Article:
Words by Neil Boardman
Milan, a city as famous as they come. Probably going to be the second highest scorer on Pointless, when the question, ‘European cities beginning with ‘M”, is asked – with Madrid just edging it. Art. Architecture. High fashion. In terms of culture, Milan rivals any city in the world.
However it is not just the endless streets of pizzerias and designer brands, that define Milan. As we all know, this is a city that loves its football. Derby Della Madonnina, contested between two of the world’s most famous clubs – Internazionale and Associazione Calcio, is a part of the city’s culture that can’t be rivalled by any expensive Italian jacket.
Obviously, what is occurring on the pitch is hugely, important to the Milanese people. However the efforts by the Ultras off the pitch has become another crucial method of achieving bragging rights. A recent Copa90 video, helps us understand how this all came about:
Dubbed, ‘The birthplace of Ultras’ – AC Milan’s Curva Sud is home to the form of Ultras that we all know today. Despite the term ‘ultra’ coming from the Resistance during the French Revolution – the banners, fireworks and Tifos were birthed in the Southern stand of the San Siro – the home to Fossa dei Leoni, the ultras of AC Milan.
The 1960s brought a change to the landscape of Milan’s culture. The city had become a hot bed for students and these were students that wanted to make a societal difference. These individuals were a tad different to the home counties, gap year types that swarm Manchester’s Oxford Road throughout the academic year, before heading to Boomtown in August. The students of Milan chose to take their opinions to the football terrace, as oppose to their private Twitter accounts – this was the birth of the modern Ultra.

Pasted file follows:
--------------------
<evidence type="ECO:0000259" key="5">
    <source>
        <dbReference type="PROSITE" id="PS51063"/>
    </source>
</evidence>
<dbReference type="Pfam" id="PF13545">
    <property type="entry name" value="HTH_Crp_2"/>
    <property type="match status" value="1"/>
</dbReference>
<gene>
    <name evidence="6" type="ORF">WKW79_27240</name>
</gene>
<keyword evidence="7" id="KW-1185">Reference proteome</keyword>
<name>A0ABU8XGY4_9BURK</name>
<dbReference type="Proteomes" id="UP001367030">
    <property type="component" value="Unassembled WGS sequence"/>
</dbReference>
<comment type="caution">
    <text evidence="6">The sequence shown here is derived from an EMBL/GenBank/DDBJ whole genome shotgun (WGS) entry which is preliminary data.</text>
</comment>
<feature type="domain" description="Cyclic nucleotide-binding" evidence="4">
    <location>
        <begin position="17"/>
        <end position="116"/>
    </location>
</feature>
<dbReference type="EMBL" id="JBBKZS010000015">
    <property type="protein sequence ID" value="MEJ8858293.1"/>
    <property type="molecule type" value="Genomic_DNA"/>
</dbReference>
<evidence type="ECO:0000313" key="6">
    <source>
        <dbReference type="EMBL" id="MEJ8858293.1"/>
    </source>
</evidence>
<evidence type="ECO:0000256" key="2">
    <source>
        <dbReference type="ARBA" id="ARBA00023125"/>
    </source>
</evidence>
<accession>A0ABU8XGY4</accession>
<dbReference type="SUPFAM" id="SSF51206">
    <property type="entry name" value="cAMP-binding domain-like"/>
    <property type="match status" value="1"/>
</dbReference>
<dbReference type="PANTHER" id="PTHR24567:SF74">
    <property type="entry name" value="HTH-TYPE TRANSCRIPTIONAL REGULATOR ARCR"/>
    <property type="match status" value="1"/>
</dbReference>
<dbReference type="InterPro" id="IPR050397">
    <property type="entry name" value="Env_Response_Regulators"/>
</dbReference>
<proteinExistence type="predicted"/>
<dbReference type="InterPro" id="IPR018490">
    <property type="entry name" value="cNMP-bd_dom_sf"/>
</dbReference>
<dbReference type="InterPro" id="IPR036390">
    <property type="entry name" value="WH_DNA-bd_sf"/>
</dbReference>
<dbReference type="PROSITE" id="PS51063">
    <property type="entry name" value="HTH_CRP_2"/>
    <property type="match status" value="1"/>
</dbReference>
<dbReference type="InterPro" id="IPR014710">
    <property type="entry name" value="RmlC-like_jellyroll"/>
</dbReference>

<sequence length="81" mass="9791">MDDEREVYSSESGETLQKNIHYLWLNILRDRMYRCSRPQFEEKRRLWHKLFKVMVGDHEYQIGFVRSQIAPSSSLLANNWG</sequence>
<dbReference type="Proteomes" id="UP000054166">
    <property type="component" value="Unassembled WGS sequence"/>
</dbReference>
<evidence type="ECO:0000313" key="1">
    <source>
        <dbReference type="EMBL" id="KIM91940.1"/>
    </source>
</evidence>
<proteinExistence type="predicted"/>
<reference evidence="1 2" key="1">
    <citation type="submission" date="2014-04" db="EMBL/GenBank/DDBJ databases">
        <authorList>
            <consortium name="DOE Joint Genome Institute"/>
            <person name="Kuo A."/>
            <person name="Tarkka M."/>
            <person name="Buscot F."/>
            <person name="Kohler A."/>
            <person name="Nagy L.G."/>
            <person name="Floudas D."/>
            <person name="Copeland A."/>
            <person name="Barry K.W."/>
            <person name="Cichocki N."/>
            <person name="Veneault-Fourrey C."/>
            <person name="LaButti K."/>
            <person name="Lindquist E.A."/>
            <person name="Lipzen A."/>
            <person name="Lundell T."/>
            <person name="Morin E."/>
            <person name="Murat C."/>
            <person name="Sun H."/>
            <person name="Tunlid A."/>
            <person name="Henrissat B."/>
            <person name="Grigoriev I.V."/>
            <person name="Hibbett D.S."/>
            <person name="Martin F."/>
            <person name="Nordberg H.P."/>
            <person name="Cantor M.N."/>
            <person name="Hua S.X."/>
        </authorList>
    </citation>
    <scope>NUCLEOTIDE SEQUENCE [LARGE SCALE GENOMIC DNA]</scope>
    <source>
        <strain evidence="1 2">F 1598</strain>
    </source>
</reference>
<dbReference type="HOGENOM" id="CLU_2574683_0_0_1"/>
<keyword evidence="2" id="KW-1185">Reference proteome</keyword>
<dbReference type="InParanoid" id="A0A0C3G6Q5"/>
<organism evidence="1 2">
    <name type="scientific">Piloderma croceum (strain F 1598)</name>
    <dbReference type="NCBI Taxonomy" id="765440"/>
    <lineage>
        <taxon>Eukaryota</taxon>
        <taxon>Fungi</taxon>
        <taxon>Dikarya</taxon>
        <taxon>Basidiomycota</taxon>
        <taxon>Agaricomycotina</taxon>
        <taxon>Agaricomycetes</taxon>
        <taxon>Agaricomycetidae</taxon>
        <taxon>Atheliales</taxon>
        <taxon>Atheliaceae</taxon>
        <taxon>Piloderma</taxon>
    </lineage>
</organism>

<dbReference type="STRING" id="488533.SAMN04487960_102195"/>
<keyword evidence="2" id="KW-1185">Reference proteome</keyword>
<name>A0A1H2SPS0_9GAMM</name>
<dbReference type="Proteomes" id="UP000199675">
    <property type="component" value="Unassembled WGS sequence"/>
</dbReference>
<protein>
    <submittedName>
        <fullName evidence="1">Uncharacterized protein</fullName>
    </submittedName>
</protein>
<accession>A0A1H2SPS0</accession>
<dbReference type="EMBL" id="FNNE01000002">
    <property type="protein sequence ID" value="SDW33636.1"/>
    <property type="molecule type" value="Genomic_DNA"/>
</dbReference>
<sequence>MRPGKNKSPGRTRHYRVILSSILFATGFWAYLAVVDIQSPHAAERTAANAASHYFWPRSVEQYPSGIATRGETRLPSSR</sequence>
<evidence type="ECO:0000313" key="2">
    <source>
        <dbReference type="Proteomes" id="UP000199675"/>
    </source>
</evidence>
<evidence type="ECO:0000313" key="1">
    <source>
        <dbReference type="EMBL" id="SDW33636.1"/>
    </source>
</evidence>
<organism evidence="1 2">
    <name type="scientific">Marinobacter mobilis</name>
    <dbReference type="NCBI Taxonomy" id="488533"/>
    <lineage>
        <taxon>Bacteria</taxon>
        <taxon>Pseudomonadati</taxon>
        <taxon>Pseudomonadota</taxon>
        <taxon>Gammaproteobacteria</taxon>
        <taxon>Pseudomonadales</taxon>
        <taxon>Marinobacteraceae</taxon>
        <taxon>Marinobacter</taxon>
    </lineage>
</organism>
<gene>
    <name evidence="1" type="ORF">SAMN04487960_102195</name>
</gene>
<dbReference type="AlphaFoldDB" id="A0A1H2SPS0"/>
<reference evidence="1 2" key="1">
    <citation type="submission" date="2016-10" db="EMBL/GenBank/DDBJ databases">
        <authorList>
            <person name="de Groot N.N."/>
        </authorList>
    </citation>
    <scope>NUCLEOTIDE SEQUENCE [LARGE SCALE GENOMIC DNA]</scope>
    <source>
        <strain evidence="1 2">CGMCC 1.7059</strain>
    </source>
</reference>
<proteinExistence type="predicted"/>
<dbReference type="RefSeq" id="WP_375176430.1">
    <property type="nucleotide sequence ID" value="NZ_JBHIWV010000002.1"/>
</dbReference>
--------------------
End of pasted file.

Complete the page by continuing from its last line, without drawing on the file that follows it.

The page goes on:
The first major ‘Tifo’ that was developed in the Curva Sud read ‘FORZA VECHIO CUORE ROSSONERO’ or ‘COME ON RED & BLACK HEART’. This was something that saw a change in European, and world, football culture as we know it today.
As the feature, that helped us research this topic, suggests faces have come and gone since the birth of the modern day Ultra; unwritten rules, opinions and political stances will have changed. However, the key principles have remained the same: whilst creating the displays for each game, they treat the group like a second family – they drink in the same clubhouse throughout the week, before the game and, probably, after the game too.
Ultras get a bad press, it’s no surprise is it, really? The amount of right wing journalists across the world that hate the thought of someone belonging to a faction, having fun and all that. But, the fact is, for many people this ‘second family’ may be a safe place, the only place they can truly express themselves and that’s something that the Curva Sud of AC Milan can be proud they created.
Despite anger and angst to the the idea of the ‘ultra’, from across the world they haven’t let it stop them. The Tifos still rise before the whistle that signifies kick off, and there’s some absolutely mental ones from groups around the footballing world. However, no one does it, still, quite like AC Milan:
Just look at that, it’s mad isn’t it? That was last year at the Copa Italia final in Rome and it shows, just, how a tradition that was born out of the art and tradition of a Northern, Italian city has carried on to become such an important part of football today.